The 2022-23 Philadelphia Flyers season is one that will overall be widely forgotten, at least from an on-ice standpoint. The start of the season was among the least anticipated in franchise history after an underwhelming offseason where an “aggressive retool” was promised. The Flyers were only halfway in on that approach.
As the other sports franchises in Philadelphia made championship runs, the Flyers were under the radar, essentially non-existent. But there has been plenty of attention on the franchise in the last handful of days. These few days served as a reminder of why the Flyers are in such trouble, of why the anticipation is at an all-time low, of why there are questions of if they can be saved at all.
On Tuesday afternoon, GM Chuck Fletcher addressed the media for the first time in nearly three months. With three days to go until the trade deadline, he assured that the team was selling. He insisted the team needed to get younger. He acknowledged that the talent disparity was still too wide.
But Fletcher also tried to pass off that the messaging had been consistent all season long, coming from the GM that wanted to remind you that the team was only five points out of a playoff spot in December. He tried to cover up the team’s failing by somehow mentioning that the team was the fifth most-improved in the NHL in points percentage, a hail mary attempt to take the attention off the shortcomings of the last decade. And in expressing the desire to get younger, he glossed over the numerous contracts that are to players who will be signed well into their 30s.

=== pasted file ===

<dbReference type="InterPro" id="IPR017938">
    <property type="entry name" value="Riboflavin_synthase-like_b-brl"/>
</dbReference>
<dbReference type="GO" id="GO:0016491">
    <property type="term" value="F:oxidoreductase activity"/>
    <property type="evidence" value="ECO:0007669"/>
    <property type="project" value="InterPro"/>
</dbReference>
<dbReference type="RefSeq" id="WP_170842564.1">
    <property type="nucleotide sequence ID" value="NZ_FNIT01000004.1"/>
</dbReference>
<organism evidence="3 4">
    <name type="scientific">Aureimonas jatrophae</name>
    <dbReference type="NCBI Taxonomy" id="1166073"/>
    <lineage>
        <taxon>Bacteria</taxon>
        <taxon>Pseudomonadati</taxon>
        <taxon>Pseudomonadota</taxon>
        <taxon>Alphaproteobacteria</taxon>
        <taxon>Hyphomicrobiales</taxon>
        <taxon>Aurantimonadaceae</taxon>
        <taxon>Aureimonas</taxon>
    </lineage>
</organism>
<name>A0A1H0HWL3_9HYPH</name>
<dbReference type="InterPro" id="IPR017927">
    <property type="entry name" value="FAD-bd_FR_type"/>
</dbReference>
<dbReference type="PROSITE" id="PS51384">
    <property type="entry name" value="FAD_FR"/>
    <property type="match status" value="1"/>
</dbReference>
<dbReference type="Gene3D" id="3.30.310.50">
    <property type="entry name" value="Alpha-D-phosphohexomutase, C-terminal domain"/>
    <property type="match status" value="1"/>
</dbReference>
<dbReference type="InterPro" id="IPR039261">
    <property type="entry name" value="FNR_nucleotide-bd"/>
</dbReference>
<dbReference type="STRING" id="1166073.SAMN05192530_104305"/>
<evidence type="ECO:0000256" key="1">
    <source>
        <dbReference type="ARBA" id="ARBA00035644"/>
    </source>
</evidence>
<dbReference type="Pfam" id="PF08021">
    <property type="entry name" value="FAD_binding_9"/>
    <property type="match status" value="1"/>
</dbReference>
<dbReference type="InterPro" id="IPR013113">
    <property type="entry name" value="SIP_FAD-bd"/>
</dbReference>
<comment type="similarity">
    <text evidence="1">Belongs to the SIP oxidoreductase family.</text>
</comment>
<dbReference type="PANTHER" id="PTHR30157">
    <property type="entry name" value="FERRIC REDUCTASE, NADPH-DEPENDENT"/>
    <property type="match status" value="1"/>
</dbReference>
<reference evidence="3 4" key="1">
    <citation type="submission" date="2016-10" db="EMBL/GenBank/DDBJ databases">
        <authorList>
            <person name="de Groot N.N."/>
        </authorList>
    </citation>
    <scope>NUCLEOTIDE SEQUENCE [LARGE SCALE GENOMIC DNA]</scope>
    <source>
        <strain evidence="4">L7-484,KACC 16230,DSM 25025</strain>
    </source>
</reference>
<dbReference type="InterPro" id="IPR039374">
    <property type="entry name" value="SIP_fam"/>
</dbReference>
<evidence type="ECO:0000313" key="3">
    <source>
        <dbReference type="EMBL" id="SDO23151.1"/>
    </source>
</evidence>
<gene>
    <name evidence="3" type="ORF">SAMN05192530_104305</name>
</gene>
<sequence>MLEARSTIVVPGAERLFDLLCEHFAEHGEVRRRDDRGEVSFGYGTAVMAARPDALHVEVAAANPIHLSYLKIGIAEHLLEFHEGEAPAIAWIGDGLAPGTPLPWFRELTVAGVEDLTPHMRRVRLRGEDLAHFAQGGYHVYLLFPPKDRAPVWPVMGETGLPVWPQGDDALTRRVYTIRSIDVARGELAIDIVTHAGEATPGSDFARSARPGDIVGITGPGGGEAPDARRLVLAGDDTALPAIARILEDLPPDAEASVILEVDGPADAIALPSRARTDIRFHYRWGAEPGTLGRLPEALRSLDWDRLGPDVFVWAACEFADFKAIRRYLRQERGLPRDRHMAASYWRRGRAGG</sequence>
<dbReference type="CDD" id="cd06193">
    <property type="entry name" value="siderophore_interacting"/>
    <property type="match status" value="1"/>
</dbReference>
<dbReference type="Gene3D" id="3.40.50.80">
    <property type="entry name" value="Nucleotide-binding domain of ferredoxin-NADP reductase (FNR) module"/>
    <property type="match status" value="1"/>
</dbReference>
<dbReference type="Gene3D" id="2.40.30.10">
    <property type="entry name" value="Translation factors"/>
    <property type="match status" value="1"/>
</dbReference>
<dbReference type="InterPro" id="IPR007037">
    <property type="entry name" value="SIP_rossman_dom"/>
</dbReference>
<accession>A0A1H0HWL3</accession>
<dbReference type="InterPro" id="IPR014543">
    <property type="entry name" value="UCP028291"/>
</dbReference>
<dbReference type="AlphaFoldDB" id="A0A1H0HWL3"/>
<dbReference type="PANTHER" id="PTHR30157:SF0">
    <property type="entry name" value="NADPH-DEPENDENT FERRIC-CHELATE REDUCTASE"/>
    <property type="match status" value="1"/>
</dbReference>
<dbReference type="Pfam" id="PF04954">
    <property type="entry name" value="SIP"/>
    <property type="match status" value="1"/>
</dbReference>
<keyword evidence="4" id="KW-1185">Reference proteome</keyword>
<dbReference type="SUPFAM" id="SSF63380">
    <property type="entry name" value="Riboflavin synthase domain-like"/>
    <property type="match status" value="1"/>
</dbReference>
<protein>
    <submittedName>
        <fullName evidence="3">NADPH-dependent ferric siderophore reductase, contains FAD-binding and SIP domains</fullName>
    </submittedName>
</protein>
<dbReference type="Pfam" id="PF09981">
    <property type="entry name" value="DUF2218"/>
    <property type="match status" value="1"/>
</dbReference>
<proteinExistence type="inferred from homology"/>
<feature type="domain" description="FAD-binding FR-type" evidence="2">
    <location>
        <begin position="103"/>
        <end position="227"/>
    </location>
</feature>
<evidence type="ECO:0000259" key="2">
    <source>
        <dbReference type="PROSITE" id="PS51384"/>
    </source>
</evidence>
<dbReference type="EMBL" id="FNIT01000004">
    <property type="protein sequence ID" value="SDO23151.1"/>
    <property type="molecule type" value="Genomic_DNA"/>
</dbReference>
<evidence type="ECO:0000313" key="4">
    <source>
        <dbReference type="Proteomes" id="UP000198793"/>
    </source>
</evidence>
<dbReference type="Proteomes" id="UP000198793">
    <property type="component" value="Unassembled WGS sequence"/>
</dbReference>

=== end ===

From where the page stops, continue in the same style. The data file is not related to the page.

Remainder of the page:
For Fletcher, all this ever was going to be was words. If he wanted to insist the team was selling, he somehow had to show it in those final three days before the trade deadline, as a flurry of trade deadline activity had already occurred around the league.
When the 3 p.m. deadline hit, the Flyers had made three total trades involving a minor-league forward and two fourth-line forwards. Their most obvious trade chip, a veteran forward with 297 career goals and 585 career points in 920 career games, was not able to be moved. Hell, Fletcher admitted he couldn’t even get so much as a firm offer for him.
So when the deadline passed, James van Riemsdyk remained a Philadelphia Flyer. So did Justin Braun. So did any player signed beyond the 2022-23 season that had been in the rumor mill for weeks.
The Flyers learned the hard way that the market dried up quickly and what the rest of the league thought of what they had to offer. They could have brought more to the table and had some more room for flexibility if not for other missteps.
Last trade deadline, while Claude Giroux was always going to be the biggest name on the move, Rasmus Ristolainen could have been moved to recoup some of the draft picks they had traded away to acquire him. Instead, the Flyers gave the 28-year-old a five-year contract extension. They traded three more draft picks away for Tony DeAngelo in the offseason. They signed 32-year-old Nick Deslauriers to a four-year contract with a no-move clause. They rushed to get an eight-year extension completed with Travis Sanheim by the season opener, when no doubt he would have been their most valuable trade chip at this deadline if they had let the season play out.